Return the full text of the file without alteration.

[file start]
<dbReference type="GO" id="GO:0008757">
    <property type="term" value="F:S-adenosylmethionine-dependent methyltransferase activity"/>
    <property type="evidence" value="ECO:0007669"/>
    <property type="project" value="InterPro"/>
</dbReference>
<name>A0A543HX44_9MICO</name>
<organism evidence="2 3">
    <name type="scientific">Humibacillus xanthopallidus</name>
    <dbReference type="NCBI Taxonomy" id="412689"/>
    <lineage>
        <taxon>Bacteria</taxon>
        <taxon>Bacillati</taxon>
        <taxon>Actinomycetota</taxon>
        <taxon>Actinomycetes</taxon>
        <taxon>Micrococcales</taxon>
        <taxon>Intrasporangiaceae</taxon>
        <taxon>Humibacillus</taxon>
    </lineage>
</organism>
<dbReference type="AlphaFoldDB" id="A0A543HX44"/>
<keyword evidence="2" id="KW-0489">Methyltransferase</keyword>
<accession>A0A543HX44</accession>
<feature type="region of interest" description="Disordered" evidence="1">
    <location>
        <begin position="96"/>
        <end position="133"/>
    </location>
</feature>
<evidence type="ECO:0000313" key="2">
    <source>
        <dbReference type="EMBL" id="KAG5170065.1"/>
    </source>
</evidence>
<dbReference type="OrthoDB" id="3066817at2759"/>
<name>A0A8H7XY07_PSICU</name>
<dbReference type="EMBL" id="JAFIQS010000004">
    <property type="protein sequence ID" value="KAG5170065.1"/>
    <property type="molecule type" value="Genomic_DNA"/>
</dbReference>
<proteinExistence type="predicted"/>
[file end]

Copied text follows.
<dbReference type="GO" id="GO:0008757">
    <property type="term" value="F:S-adenosylmethionine-dependent methyltransferase activity"/>
    <property type="evidence" value="ECO:0007669"/>
    <property type="project" value="InterPro"/>
</dbReference>
<name>A0A543HX44_9MICO</name>
<organism evidence="2 3">
    <name type="scientific">Humibacillus xanthopallidus</name>
    <dbReference type="NCBI Taxonomy" id="412689"/>
    <lineage>
        <taxon>Bacteria</taxon>
        <taxon>Bacillati</taxon>
        <taxon>Actinomycetota</taxon>
        <taxon>Actinomycetes</taxon>
        <taxon>Micrococcales</taxon>
        <taxon>Intrasporangiaceae</taxon>
        <taxon>Humibacillus</taxon>
    </lineage>
</organism>
<dbReference type="AlphaFoldDB" id="A0A543HX44"/>
<keyword evidence="2" id="KW-0489">Methyltransferase</keyword>
<accession>A0A543HX44</accession>
<feature type="region of interest" description="Disordered" evidence="1">
    <location>
        <begin position="96"/>
        <end position="133"/>
    </location>
</feature>
<evidence type="ECO:0000313" key="2">
    <source>
        <dbReference type="EMBL" id="KAG5170065.1"/>
    </source>
</evidence>
<dbReference type="OrthoDB" id="3066817at2759"/>
<name>A0A8H7XY07_PSICU</name>
<dbReference type="EMBL" id="JAFIQS010000004">
    <property type="protein sequence ID" value="KAG5170065.1"/>
    <property type="molecule type" value="Genomic_DNA"/>
</dbReference>
<proteinExistence type="predicted"/>